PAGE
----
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Linting and formatting TypeScript in Chrome extension (2024)

Improve code quality and maintainability with linting and formatting tools

This article is part of a series on building a maintainable Chrome extension.

In the previous article, we added TypeScript code for communicating between parts of a Chrome extension. This check-in will be our starting point for this article. This article will add linting and formatting to our TypeScript code, which will help us catch errors and enforce a consistent code style for larger teams.

What is linting?

Linting is the process of running a static code analysis program to analyze code for potential errors. Linters can catch syntax errors, typos, and other common mistakes that can lead to bugs. They can also enforce coding standards, such as indentation, variable naming, and other style rules.

What is formatting?

Formatting automatically changes the code’s appearance to match a specific style guide. Formatting tools can automatically add or remove whitespace, change indentation, and reformat code to make it more readable. Formatting tools can enforce a consistent code style across a project.

Why use linting and formatting tools?

Linters and formatters work together to help developers write better code and accelerate the development process – linters flag errors, while formatters automatically enforce a consistent code style.

Together, they can help prevent bugs, improve code quality, and make it easier for developers to read and understand the code. The result is cleaner, more maintainable code that uses many coding best practices and is easier to work with.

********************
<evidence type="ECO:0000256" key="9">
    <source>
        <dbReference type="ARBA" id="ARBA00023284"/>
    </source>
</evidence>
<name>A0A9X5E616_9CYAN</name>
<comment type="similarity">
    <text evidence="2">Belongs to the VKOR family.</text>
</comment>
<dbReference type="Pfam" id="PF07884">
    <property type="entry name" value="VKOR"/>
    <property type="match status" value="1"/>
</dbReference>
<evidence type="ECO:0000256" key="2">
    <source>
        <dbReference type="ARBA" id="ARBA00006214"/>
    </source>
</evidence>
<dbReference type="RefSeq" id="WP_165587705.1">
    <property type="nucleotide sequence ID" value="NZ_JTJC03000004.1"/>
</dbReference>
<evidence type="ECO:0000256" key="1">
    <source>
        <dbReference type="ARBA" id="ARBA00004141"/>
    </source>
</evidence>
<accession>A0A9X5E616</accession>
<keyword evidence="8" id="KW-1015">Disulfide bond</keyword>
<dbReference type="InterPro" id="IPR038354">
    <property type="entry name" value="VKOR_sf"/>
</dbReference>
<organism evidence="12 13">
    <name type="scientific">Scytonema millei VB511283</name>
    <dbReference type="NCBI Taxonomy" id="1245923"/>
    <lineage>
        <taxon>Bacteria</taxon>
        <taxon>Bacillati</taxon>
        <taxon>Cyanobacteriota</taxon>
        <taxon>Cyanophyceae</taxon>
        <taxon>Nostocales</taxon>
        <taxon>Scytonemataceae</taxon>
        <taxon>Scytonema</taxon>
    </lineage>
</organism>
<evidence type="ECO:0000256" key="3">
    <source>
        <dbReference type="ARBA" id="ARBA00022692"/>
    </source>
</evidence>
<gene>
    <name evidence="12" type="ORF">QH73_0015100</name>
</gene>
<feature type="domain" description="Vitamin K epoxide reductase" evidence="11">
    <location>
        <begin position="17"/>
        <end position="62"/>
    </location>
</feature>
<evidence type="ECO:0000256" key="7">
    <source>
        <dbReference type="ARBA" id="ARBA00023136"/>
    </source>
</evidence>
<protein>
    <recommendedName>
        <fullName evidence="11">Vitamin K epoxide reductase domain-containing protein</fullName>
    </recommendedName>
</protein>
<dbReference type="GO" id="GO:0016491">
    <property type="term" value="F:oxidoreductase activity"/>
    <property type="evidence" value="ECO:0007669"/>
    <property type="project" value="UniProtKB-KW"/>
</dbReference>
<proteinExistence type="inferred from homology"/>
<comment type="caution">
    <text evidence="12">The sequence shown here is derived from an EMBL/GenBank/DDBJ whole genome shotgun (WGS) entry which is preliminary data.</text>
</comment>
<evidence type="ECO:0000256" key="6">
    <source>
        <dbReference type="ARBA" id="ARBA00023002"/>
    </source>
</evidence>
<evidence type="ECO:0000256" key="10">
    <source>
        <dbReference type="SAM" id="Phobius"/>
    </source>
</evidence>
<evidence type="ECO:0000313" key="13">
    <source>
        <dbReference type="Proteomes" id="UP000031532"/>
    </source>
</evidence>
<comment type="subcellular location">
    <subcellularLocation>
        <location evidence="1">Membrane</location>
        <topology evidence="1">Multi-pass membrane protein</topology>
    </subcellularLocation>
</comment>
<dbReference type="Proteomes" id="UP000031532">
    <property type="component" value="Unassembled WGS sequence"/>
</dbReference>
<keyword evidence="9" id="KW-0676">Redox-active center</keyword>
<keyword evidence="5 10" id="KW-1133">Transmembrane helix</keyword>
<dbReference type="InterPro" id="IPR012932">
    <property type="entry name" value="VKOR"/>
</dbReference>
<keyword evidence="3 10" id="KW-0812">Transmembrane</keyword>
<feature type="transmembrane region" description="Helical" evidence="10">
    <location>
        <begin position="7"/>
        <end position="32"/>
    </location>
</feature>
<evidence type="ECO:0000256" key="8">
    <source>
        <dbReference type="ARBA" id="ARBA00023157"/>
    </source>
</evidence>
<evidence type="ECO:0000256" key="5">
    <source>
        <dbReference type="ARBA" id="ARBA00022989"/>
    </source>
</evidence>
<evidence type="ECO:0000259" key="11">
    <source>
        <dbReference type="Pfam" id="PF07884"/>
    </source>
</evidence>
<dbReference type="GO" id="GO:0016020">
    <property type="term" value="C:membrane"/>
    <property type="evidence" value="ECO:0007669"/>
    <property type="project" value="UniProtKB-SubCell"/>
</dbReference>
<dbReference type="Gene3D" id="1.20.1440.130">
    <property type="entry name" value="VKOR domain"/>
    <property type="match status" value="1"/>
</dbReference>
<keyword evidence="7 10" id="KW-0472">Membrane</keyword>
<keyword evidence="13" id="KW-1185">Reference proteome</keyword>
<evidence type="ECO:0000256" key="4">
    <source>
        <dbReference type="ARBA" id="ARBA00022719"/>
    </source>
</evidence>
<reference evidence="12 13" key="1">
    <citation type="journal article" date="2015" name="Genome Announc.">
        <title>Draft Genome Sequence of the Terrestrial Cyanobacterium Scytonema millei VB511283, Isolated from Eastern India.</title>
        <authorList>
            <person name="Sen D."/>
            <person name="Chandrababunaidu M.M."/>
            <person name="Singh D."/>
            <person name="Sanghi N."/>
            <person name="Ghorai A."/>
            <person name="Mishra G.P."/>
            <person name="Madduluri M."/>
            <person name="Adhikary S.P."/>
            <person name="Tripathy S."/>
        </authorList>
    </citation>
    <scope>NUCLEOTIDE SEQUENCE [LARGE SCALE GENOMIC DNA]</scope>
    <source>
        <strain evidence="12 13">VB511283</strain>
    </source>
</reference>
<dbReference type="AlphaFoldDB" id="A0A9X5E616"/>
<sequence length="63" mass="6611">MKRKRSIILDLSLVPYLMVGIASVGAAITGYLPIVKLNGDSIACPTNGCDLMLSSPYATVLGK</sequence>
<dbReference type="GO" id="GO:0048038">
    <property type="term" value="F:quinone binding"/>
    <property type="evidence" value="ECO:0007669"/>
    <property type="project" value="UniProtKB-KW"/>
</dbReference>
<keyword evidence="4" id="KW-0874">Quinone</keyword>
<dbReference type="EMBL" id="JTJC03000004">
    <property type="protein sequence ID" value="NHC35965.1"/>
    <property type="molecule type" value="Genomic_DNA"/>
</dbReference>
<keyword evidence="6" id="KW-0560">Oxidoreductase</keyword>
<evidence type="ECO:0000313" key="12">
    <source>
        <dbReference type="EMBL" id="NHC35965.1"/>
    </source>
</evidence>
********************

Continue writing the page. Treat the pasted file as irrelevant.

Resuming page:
Linting can also teach developers about best practices and help them avoid common pitfalls. For example, a linter can flag misused promises, such as missing await or uncaught errors.

Setting up linting with ESLint and typescript-eslint

To set up linting for TypeScript code, we will use ESLint with the typescript-eslint plugin. ESLint is a popular linter that can analyze JavaScript and TypeScript code. The typescript-eslint plugin adds TypeScript-specific rules to ESLint.

To set up ESLint with typescript-eslint, we need to install the following packages:

npm install --save-dev eslint @eslint/js @types/eslint__js typescript-eslint

Next, we need to create an ESLint configuration file. We will create an eslint.config.mjs file at the root of our project:

// @ts-check

import eslint from '@eslint/js'
import tseslint from "typescript-eslint"

const config = tseslint.config(
        ignores: ["dist/**/*"],
        languageOptions: {
            parserOptions: {
                project: true,
                tsconfigRootDir: import.meta.dirname,

export default config

This configuration file sets up ESLint with the recommended TypeScript type-checked rules and ignores our dist directory containing the webpack-generated bundles.

Why use the .mjs extension instead of .js for the configuration file?

We are using .mjs extension for the configuration file to take advantage of ECMAScript modules. Using ES modules allows us to import and export modules using the import and export keywords. There are other ways to enable ECMAScript modules in JavaScript for our project, but this is the simplest way for just one JavaScript file. Our TypeScript files already use ECMAScript modules via these included recommended tsconfig.json settings:

  "compilerOptions": {
    "module": "commonjs",
    "esModuleInterop": true,

If we used .js extension for the configuration file, we would need to use require and module.exports syntax. Otherwise, we would get an error like this:

import eslint from '@eslint/js'